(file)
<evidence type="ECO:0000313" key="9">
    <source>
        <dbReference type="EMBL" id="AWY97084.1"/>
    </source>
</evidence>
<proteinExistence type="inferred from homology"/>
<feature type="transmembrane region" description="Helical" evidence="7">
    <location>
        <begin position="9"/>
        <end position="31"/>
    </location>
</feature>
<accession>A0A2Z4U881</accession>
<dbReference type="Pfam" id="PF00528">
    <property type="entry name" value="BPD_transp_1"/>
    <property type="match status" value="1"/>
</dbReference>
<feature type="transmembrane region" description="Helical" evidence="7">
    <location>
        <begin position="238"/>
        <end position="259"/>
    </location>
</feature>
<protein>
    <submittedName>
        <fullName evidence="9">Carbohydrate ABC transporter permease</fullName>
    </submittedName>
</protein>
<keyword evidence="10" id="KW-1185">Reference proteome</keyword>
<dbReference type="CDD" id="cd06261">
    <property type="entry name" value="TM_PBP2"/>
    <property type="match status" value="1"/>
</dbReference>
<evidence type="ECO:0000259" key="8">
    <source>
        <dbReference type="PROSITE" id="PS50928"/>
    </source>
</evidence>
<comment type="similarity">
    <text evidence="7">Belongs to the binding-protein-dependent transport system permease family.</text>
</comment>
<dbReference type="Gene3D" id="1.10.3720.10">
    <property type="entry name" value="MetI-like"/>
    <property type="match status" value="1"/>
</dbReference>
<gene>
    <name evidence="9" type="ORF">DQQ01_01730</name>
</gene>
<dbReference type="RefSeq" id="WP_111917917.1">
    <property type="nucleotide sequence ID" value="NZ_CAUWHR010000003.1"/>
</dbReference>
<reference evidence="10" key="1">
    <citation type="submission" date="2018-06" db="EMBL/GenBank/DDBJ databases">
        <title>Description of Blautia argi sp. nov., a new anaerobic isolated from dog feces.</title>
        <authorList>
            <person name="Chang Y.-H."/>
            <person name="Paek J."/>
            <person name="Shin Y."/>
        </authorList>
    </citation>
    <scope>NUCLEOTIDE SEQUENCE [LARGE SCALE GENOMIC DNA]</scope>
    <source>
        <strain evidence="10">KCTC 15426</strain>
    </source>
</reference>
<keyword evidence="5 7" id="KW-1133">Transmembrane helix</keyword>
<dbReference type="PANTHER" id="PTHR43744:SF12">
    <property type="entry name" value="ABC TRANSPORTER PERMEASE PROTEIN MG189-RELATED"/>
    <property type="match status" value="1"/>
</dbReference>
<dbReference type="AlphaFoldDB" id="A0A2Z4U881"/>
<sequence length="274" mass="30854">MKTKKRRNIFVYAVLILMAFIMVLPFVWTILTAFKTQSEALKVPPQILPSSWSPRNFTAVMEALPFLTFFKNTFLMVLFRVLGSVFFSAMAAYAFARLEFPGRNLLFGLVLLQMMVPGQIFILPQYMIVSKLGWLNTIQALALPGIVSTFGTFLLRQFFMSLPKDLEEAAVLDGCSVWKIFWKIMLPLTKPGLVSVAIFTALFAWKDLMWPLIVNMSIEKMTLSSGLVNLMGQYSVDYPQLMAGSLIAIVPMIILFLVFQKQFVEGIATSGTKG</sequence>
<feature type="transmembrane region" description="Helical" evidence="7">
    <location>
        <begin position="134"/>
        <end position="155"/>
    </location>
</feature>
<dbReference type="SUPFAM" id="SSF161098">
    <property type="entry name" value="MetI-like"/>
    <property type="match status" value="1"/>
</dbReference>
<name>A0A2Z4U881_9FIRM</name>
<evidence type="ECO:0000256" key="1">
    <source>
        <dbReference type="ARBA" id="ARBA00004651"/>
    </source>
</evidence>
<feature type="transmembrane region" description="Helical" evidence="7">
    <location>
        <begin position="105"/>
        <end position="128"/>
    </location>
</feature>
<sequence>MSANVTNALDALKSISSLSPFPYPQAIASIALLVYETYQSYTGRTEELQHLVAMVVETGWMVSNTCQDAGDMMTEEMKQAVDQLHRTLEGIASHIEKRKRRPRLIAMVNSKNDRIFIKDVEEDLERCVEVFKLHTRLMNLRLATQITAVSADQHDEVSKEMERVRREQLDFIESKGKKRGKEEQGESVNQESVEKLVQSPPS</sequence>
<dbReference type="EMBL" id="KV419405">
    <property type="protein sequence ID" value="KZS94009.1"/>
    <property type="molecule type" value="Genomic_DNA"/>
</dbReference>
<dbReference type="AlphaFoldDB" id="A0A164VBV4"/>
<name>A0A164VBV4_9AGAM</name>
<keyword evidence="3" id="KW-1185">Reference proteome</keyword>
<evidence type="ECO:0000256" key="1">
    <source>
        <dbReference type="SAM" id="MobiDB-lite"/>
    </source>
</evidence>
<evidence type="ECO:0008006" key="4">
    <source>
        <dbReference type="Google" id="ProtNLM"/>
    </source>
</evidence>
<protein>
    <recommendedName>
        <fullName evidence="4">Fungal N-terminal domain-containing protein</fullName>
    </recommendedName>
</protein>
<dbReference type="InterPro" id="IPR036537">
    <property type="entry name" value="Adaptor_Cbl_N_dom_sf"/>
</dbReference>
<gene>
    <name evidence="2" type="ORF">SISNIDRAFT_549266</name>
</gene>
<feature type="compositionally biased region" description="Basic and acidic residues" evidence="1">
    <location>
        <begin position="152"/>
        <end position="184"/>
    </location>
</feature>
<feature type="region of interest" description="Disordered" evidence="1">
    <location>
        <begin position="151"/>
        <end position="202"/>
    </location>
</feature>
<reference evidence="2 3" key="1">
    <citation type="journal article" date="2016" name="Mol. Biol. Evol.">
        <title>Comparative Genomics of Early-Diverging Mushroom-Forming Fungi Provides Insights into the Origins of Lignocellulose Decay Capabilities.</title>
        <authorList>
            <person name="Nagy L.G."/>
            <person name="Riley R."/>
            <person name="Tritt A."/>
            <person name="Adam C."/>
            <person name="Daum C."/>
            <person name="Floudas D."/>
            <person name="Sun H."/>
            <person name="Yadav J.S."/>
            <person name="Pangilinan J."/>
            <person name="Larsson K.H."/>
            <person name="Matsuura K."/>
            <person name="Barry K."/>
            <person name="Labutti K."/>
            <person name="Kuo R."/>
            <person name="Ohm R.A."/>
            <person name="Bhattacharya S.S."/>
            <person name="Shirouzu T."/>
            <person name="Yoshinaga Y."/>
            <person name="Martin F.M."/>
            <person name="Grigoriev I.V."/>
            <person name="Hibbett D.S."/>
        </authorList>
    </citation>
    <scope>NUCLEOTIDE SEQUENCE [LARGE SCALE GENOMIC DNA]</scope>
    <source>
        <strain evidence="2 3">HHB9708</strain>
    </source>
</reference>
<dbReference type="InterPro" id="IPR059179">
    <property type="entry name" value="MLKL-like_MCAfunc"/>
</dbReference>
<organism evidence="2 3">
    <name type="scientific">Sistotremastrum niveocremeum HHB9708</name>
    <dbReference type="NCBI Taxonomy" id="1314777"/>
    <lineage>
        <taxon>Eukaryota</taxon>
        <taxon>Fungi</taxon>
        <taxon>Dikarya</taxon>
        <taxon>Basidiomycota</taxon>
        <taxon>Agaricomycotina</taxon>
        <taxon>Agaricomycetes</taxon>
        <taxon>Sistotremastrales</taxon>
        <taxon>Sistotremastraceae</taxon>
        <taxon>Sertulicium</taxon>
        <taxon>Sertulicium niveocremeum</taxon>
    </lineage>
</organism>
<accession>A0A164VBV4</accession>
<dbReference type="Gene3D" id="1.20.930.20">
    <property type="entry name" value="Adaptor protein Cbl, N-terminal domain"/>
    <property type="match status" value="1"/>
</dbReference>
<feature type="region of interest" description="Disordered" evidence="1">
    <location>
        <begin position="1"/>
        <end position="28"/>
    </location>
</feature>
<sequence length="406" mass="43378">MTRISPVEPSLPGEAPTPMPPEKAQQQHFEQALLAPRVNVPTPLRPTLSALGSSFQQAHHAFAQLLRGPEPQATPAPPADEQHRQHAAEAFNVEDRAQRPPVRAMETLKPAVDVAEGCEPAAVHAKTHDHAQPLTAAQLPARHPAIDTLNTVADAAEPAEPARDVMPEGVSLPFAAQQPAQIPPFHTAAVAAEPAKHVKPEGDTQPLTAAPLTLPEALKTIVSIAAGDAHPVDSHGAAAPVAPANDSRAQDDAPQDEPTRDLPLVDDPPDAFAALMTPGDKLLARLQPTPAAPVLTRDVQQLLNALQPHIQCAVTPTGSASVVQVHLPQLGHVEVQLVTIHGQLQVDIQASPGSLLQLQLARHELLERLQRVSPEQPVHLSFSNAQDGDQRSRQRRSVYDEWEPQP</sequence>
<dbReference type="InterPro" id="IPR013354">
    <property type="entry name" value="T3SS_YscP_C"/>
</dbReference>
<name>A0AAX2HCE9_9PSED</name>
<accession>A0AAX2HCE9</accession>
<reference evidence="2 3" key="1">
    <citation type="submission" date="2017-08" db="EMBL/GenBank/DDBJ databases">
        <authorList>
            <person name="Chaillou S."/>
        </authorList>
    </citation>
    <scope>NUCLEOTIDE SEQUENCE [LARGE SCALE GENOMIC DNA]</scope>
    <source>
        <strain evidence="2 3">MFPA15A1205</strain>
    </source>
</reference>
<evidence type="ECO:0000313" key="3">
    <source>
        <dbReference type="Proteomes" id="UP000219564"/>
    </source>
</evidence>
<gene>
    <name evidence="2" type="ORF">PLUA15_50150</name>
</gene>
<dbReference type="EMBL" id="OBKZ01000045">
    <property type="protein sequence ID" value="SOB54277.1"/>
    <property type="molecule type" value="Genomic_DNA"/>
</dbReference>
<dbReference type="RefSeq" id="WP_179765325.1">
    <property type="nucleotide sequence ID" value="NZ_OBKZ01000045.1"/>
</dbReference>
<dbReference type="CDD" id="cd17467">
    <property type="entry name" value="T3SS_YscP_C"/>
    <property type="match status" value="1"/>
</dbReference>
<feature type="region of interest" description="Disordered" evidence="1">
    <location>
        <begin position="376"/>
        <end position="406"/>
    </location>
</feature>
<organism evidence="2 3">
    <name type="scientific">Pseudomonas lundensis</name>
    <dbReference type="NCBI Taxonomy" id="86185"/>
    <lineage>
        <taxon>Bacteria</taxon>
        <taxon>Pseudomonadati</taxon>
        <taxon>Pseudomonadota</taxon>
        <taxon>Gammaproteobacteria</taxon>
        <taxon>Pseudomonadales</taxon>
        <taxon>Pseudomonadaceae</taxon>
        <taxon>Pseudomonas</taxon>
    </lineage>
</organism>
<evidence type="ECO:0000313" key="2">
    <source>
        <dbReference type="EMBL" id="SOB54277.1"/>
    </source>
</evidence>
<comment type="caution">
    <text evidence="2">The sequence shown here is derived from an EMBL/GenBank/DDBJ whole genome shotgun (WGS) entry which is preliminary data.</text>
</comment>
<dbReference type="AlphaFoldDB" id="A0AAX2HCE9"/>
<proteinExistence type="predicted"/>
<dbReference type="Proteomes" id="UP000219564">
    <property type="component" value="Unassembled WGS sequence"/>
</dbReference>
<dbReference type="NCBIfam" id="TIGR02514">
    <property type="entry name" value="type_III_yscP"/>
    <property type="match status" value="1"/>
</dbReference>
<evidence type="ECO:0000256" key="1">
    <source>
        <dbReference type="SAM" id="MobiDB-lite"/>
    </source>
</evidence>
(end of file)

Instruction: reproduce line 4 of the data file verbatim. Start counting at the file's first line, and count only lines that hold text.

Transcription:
    </source>